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Tag Archives: Global Climate Change

Climate Strike, Spokane, Sept 20, 2019

 

Went to the Climate Strike event held in Spokane today–saw some signs worth commenting on–

 

Climate Strike, Spokane, Sept 20, 2019

 

Here are people on the front lines of what needs to be done–

 

Climate Strike, Spokane, Sept 20, 2019

 

The carbon fee (and a big one) and a per capita dividend is the only idea that I think works to properly price carbon–tax it when it comes out of the ground so it gets priced into everything, and give people a carbon quota–and a dividend based on that quota.  If you use more than your quota, you pay a stiff tax, if you use less than your quota, it’s like a guaranteed income.  But the “carbon fee” has to be high enough to change behavior–where we live, how we move around, how we heat and cool our homes.

 

Climate Strike, Spokane, Sept 20, 2019

 

And I love this sign–“don’t distract us with straws and light bulbs”–no kidding.  We have to start thinking about SUVs, cars, and central air conditioners.  Changing light bulbs is a very tiny step in the right direction, but it doesn’t get us anywhere close.  And straws are way down in the pixie dust.  And I love her T-shirt–“Make coffee, not war.”

 

 

One reason why is seems so hard to believe that we emit so much carbon dioxide is that we never see it.   If we make a visible mess of things, there tends to be a lot of pressure to clean up our act, but burning fossil fuels is a real disappearing act.  The gas we put in our cars, or the firewood we put in a stove, or the coal going into a power plant just disappears—so there is nothing to clean up.  It’s already clean.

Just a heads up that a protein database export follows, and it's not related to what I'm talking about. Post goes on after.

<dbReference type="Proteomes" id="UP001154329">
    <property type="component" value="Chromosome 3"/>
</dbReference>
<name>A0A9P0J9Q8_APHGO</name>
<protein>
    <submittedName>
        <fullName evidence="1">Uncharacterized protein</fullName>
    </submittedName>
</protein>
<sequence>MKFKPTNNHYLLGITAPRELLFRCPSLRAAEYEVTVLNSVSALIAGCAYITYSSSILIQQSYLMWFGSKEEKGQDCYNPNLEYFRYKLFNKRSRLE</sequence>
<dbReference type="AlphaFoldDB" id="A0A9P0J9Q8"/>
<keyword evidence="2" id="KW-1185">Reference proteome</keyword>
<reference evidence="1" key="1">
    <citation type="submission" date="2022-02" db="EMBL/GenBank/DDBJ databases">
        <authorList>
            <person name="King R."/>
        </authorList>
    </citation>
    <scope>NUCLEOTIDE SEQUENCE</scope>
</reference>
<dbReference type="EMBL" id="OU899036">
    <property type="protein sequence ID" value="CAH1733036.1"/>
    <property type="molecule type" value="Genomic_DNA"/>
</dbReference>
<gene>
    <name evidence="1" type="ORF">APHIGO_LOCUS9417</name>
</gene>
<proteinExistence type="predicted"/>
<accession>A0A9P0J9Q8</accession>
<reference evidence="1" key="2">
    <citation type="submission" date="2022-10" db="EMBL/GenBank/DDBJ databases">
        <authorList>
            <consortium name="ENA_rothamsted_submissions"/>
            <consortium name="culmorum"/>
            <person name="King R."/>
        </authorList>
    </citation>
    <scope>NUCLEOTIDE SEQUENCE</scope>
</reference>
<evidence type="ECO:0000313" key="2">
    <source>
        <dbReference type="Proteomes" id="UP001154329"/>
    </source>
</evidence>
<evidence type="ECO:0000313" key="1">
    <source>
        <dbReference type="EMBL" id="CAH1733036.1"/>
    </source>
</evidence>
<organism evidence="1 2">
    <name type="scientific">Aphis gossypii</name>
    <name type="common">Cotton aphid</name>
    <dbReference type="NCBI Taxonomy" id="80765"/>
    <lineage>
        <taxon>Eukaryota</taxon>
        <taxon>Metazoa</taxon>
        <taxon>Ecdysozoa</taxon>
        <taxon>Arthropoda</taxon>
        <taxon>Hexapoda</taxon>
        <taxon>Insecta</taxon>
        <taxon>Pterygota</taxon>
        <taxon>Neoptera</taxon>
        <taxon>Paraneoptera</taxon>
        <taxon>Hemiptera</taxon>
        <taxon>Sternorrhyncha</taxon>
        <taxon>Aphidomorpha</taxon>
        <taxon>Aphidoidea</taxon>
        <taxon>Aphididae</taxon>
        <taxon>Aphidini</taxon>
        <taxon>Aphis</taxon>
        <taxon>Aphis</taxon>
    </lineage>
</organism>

The exception for combustion is when it gets really cold—like it does in Fairbanks in the depths of winter.   The CO2 never condenses at these temperatures, but the water vapour that accompanies the combustion will—and the clouds from these persist long enough to give a sense of the volume of emissions we leave loose in the atmosphere.

8-4778 17th and Cushman, 2008

I remember once driving from Fairbanks to Anchorage on Thanksgiving.  It was about -37 F in Fairbanks when we left in mid-morning, and even colder at noon when we passed though the flats south of Nenana—it was at least -50, maybe colder.  There wasn’t a lot of traffic on the road, and we passed only a handful of cars.  The sun was out, barely clearing the southern horizon,  and I remember looking in the rear-view mirror of my Honda Civic, and realized that I was leaving a contrail on the road behind me—a visible vapor trail from my exhaust, just like the jet trails high in the atmosphere.

This spring, the fire season came early in Alaska—we had a dry May, and fires burned nearly a million acres in two weeks—one fire north of Fairbanks developed into a firestorm, moving up a ridge at several miles per hour, fire behavior never seen in Alaska before.  Most of these fires were put out by rains in early June (thank god—June is usually dry), and I traveled to the site of the firestorm a couple days after the rain, to photograph the damage (maybe I would have preferred to photograph the fire, but I was grateful that it was out…).

Elliot Burn, June 5, 2010

Elliot Burn, June 5, 2010

The fire was started by a lightning strike (a natural cause) in an undeveloped area (is it wilderness?), so maybe the fire was natural.  But there was hardly any snow on the ground at the end of winter this year, and spring came early (evidence of global climate change?), so maybe the fire wasn’t so natural.  And instead of drilling in the wilderness of ANWR, we’ve drilled deep in the gulf…  And I drove 200 miles just to make some photographs, releasing about 250 pounds of carbon dioxide into the air, but this fire just released millions of tons…